Esther Greenwood is at college and is fighting two battles, one against her own desire for perfection in all things - grades, boyfriend, looks, career - and the other against remorseless mental illness. As her depression deepens she finds herself encased in it, bell-jarred away from the rest of the world. This is the story of her journey back into reality. Highly readable, witty and disturbing, The Bell Jar is Sylvia Plath's only novel and was originally published under a pseudonym in 1963. What it has to say about what women expect of themselves, and what society expects of women, is as sharply relevant today as it has always been.
With the recent UK publication of Plath's diaries, what better time to re-acquaint ourselves with her fiction? Plath's genius, of course, was as a poet but her only novel deserves more serious attention. It is a fictionalized account of her first suicide attempt and her subsequent hospitalization and shock therapy. What marks it out is the cool objectivity of Plath's tone. She never lapses into self-pity, nor does her wit ever fail her. It's a deceptively simple read, yet the book is a savage indictment of the 1950s in America. (Kirkus UK)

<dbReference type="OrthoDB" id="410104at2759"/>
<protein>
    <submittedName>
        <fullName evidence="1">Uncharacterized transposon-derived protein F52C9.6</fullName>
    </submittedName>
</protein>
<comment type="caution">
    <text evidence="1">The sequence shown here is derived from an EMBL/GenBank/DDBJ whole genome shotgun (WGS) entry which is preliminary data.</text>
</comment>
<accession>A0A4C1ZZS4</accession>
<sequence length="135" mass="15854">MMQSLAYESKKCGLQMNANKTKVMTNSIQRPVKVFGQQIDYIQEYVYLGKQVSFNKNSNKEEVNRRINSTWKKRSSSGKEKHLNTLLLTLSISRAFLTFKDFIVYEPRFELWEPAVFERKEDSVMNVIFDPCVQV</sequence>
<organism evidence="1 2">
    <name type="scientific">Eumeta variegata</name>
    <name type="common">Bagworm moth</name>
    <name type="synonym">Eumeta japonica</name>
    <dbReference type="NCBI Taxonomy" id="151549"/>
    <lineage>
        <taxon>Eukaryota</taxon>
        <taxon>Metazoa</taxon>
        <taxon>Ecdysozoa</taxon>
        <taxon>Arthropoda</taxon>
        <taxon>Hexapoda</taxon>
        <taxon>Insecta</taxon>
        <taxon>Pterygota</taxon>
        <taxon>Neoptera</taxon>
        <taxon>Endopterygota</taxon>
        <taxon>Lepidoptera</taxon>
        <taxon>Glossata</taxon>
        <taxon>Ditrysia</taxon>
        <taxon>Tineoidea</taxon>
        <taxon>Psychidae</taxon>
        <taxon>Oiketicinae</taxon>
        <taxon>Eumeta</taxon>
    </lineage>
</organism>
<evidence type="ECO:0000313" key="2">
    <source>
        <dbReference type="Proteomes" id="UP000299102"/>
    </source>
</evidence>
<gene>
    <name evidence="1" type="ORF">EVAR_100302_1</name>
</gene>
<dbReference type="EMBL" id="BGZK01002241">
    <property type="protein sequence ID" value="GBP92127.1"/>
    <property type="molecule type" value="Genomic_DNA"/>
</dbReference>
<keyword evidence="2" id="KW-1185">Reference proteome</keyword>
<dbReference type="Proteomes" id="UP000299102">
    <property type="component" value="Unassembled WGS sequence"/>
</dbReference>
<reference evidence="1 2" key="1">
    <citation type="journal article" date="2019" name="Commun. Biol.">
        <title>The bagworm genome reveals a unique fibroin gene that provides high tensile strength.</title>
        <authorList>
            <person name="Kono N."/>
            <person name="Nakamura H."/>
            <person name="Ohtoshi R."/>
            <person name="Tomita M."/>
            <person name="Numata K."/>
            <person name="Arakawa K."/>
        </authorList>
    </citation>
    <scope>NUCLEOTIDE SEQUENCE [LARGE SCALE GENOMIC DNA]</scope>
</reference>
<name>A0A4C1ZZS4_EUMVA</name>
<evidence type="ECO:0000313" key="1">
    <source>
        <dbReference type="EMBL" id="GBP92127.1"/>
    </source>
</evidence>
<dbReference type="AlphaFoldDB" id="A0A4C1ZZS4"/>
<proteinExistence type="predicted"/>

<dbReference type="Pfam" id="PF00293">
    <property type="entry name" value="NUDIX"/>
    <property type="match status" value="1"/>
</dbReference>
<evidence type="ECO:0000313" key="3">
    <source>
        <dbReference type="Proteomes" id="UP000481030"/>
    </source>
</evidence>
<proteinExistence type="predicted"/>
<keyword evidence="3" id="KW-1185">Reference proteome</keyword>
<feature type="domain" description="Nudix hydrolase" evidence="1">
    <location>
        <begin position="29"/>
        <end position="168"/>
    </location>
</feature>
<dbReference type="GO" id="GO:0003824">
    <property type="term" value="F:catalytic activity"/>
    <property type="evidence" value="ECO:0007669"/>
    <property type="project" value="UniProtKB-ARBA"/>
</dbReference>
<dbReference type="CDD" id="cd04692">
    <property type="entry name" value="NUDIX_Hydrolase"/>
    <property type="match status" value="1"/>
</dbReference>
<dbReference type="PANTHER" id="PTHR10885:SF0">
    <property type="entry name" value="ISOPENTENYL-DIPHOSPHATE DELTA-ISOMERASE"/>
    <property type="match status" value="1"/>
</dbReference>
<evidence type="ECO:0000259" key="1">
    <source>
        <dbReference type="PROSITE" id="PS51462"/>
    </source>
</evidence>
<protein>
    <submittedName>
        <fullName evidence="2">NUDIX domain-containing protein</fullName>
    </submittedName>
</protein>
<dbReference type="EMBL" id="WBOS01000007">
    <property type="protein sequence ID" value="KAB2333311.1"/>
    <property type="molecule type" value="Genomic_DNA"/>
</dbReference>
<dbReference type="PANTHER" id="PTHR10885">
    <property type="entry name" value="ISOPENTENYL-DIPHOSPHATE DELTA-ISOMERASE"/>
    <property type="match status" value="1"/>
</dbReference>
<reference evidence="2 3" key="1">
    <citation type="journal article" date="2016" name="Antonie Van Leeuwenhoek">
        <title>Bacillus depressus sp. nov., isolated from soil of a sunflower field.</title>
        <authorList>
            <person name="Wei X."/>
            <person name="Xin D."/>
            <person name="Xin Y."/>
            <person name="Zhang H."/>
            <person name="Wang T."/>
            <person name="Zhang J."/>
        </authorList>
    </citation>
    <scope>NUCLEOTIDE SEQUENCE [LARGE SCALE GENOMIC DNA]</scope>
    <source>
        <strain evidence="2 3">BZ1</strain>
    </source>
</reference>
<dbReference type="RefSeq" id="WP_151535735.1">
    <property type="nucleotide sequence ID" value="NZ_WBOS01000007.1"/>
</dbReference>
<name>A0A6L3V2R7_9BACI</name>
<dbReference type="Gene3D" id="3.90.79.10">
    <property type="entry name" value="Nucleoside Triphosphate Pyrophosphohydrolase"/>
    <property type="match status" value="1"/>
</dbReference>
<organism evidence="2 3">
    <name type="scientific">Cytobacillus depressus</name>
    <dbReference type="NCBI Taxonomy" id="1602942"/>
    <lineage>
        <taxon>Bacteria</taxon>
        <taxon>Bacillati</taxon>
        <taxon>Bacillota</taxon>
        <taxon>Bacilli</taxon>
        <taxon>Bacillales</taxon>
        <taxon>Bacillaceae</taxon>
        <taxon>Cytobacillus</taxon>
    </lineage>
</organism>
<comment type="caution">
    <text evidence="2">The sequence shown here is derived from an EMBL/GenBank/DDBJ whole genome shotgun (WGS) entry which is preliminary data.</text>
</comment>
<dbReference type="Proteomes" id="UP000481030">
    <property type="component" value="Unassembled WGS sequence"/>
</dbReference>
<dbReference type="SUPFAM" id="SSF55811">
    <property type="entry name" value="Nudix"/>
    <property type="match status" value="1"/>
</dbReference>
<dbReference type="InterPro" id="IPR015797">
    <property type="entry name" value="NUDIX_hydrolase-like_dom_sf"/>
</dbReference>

Series: Threebies Ser.
Audience: Tertiary; University or College
Number Of Pages: 240
Published: July 2005
Publisher: Faber and Faber
Country of Publication: GB
Dimensions (cm): 19.6 x 12.7 x 1.7
Weight (kg): 0.184
Edition Number: 2